All participants were then interviewed face-to-face using those sections of the Schedules for Clinical Assessment in Neuropsychiatry (SCAN) version 2.127 necessary to make a diagnosis of major depression and bipolar disorder. The researchers completing SCAN were trained in its use at a recognised World Health Organization training centre. Demographic data were recorded at the same interview. SCAN allows distinction between DSM-IV28 bipolar I and bipolar II disorders. Bipolar I is defined by at least one episode of mania (elevated mood that results in marked impairment of functioning) and, usually, at least one of major depression. Bipolar II is defined by at least one episode of hypomania and at least one of major depression. Hypomania requires the same type and number of symptoms as mania, but these must last for a minimum of only 4 days. The symptoms must not cause marked social or occupational impairment, and therefore must not require hospitalisation.
CAGE,29 a four-question screen for lifetime alcohol misuse, was completed. A positive answer to two questions has high sensitivity and specificity for excessive drinking.30 All participants were asked to complete the SF-36 version 2 (SF-36v2) UK English version.31 This measures health over the previous 4 weeks. Items are summed and transformed onto a scale from 0 (worst possible health) to 100 (best possible health). Primary and, where appropriate, secondary care records were examined. To calculate the rate of consultation in primary care with a mental health problem, a researcher reviewed the records from each consultation and decided whether that consultation was for a mental health or another problem.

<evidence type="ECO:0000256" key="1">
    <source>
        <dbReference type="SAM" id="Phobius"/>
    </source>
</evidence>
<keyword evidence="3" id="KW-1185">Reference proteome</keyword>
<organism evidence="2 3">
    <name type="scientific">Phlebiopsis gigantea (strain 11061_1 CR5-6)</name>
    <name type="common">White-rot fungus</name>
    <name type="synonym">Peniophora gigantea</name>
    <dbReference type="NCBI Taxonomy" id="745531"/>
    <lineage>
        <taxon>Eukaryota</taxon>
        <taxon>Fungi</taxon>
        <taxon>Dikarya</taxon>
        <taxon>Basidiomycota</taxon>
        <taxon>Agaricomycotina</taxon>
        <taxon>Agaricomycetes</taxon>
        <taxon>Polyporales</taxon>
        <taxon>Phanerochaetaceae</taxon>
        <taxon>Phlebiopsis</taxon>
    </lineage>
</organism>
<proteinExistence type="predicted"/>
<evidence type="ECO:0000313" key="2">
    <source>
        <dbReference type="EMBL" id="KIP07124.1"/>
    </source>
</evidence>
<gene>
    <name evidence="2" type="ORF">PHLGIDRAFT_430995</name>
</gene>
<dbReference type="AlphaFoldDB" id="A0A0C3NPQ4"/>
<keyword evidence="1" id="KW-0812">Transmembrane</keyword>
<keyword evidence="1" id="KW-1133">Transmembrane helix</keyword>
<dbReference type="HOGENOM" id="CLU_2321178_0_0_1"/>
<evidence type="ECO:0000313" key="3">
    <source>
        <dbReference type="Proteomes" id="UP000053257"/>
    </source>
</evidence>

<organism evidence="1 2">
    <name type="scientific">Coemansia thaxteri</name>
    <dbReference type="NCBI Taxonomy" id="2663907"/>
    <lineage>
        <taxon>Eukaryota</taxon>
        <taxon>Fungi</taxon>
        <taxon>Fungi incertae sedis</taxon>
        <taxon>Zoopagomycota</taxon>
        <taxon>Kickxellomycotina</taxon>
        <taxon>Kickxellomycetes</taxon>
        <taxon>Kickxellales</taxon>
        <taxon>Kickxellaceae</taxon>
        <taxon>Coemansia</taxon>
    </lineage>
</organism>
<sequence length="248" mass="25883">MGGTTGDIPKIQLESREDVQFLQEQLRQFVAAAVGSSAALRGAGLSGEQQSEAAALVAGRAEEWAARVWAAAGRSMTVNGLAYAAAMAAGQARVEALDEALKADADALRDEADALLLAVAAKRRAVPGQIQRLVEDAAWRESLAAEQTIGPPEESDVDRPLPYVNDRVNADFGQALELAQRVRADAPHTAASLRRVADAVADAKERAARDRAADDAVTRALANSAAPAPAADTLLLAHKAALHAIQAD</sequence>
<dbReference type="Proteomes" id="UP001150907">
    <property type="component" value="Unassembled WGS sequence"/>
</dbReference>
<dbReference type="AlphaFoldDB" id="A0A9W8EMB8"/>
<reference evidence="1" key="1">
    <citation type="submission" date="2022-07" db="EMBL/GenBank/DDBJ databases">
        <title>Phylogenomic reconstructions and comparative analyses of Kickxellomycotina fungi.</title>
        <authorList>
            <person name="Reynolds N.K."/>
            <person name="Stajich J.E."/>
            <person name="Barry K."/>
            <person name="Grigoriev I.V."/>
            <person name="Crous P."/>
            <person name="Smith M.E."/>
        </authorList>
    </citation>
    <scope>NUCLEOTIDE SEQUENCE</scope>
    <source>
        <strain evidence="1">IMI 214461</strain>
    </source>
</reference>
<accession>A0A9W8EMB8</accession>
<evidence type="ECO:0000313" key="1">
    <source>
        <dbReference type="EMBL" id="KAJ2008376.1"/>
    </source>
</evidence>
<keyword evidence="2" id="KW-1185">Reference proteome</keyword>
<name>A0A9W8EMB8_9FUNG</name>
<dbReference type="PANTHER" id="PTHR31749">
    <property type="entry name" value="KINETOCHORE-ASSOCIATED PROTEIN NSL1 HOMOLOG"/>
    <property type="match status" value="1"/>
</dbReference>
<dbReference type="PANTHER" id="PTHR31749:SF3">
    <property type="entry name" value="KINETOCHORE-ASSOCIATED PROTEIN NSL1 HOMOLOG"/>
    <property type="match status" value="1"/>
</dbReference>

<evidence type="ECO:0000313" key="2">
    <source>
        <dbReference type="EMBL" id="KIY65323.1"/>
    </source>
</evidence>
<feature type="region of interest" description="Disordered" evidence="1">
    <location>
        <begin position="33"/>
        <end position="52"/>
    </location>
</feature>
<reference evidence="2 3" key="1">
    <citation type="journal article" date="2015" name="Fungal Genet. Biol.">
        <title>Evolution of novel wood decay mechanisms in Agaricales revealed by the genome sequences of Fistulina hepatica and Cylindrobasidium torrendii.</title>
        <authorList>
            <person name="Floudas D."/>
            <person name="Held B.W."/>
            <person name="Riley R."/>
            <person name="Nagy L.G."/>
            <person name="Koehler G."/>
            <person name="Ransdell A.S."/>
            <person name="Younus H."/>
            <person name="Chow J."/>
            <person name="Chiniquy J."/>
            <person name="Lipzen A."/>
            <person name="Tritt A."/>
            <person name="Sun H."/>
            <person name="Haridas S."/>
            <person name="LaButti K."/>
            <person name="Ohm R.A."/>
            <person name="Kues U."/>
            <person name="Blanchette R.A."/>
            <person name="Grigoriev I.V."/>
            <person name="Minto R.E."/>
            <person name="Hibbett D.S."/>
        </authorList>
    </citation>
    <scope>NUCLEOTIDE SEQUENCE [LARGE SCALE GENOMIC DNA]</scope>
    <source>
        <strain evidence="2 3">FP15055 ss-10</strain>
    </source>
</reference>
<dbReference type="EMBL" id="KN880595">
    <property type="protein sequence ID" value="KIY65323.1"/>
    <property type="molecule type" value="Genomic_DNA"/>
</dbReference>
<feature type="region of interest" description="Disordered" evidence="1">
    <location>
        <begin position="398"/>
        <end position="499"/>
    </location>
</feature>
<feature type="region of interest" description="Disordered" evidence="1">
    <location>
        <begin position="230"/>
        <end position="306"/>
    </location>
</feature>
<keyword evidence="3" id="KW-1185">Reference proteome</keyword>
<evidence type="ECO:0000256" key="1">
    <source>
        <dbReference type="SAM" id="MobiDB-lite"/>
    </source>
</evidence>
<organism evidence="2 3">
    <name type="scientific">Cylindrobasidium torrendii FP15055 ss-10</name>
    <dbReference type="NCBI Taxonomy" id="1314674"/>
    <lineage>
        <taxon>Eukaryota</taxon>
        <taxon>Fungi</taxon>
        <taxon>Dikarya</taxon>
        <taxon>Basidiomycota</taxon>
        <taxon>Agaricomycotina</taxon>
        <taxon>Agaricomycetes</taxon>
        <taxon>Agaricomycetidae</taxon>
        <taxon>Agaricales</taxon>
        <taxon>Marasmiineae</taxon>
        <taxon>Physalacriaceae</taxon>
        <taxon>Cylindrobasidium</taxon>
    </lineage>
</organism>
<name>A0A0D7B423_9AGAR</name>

A case vignette was written describing each participant whom the interviewer thought had any suggestion of bipolar disorder. After the interview, data from SCAN and the case vignette were used to complete the Bipolar Affective Disorder Dimension Scale (BADDS).32 BADDS has four dimensions, each rated on a 0–100 scale: mania, depression, psychosis, and incongruence of psychotic symptoms. This provides a description of lifetime symptoms that can identify differences in illness severity among those within a single diagnostic category. Inter-rater reliability and face validity are excellent.32 The present and worst ever episode of hypomania, and present and representative episode of depression, were scored.
After independent ratings by each researcher, all participants thought to have any suggestion of bipolar disorder were discussed at a consensus meeting generally involving the interviewer and two experienced clinicians. In a small number the vignette, SCAN and BADDS ratings, and diagnostic assignment made by the interviewer were reviewed by these clinicians without the interviewer. Consensus DSM-IV diagnosis and BADDS rating were made.
Data obtained from The Health Improvement Network (THIN), which collects data from over 415 general practices, were used to judge the representativeness of the study sample. The study was powered to give a standard error of the estimate of prevalence of 2.5%. Analyses were conducted using SPSS (version 22), Medcalc (version 15.2.2), and Stata (version SE 13). Skewed data were log transformed, and data are presented after back-transformation.